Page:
It is hard to believe that another day is coming to a close. Today we traveled to Buena Vista. Buena Vista when translated to English means good view. To say that Buena Vista had a nice view would be a severe understatement. To give you some background, we had to leave the mission house at seven in the morning, and it was a two hour drive. In order to get there we needed to go around a few active volcanoes and descend from about a mile and a half above sea level to just above sea level. This town, like every other town that we have visited was very different from the rest.
When we got there, we started by walking around the town. While walking around the town were had a chance to listen to many different stories from Kevin and also learn all about Guatemala’s education system. After we walked around the town we then started our faith lessons. I think that the whole team is amazed by how attentive the little kids are when they are handed a simple pamphlet with word games and pictures to color. After faith lessons we then had a chance to go on some home visits. Home visits are always one of my favorite times because not only are we able to communicate first hand with them, and gain a better understanding of how they live, but they also inspire me and my team by how much faith that they have.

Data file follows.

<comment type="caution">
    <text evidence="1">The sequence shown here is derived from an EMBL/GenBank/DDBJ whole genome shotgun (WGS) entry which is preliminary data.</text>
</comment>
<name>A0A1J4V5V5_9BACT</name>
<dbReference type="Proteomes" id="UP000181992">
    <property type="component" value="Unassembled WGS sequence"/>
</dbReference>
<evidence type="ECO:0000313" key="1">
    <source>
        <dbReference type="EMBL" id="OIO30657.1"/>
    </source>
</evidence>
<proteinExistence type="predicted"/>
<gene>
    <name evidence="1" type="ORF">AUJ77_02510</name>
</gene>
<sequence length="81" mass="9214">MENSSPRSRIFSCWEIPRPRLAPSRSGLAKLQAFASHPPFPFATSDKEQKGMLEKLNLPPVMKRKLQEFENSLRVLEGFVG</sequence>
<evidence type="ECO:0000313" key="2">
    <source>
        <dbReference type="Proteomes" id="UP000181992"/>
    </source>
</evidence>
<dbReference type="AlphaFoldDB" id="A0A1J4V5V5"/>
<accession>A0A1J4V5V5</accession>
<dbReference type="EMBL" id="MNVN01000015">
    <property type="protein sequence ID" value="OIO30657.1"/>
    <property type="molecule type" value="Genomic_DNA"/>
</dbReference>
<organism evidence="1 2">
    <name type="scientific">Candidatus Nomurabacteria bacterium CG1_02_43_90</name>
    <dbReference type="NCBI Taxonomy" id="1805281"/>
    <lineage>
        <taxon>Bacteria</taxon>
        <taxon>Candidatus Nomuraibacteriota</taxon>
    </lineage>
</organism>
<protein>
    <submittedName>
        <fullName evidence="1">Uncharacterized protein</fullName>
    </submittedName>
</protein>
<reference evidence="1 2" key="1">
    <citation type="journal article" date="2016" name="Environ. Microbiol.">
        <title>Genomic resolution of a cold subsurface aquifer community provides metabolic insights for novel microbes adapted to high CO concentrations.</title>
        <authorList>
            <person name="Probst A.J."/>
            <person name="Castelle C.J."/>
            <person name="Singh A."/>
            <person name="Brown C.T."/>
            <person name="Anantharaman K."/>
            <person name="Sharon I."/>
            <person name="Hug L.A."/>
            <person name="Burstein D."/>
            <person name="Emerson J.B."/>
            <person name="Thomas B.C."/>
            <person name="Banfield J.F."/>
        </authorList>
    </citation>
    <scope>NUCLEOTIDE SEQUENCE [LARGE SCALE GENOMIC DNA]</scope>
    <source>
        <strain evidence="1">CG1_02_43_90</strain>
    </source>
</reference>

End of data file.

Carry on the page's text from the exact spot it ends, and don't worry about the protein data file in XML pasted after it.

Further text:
Today our teams devotion was on 2 Corinthians 4:5-12. Check it out if you get a chance. Today was a day where we saw a lot of poverty and even more malnourished. Not only that, it was a day where we could see first hand an example of the consequence of past decisions. For example, Buena Vista just got electricity brought out to their town a year ago because everyone thought that it would change their life. But in reality, for some it has really made their life worse than it was.
This is because people started buy internet and satellite TV, which is not bad if you can afford it. But some people have to stop sending their kids to school and are nearly starving themselves and causing themselves to get sick, all because they are trying to pay for 1 or 2 satellite TV stations. Among other stories and experiences that I could share with you, I think that I end this email here. Thank you for all of your prayers. It is very evident that God is actively working on this mission trip.
A note from St. Luke Elder Austin Thomason:
Hello friends! I know this is your first time hearing from me so far, but I felt this needed to be heard. Five full days together, day and night, is quite a test for any group of people. Add in difficulties with a language barrier, late nights, early mornings, and the inability to have space away from each other, and it’s a recipe for disaster. I’m happy to report, however, that this has not been a problem, not in the least. All of us, from our 15 year old high schooler to our 40 year old mom, are getting along, caring for each other, encouraging one another, and choosing to look past the faults and cracks (see the devotion reference that Jon mentioned) that we each have in our personalities. Psalm 133 says “How good and pleasant it is when brothers live together in unity!” I was reminded of that today as we sat together long after our evening devotion, chatting and enjoying each others’ company. Praise God that He is keeping His promises, and thank you for your prayers. We’ll all see you in a few days!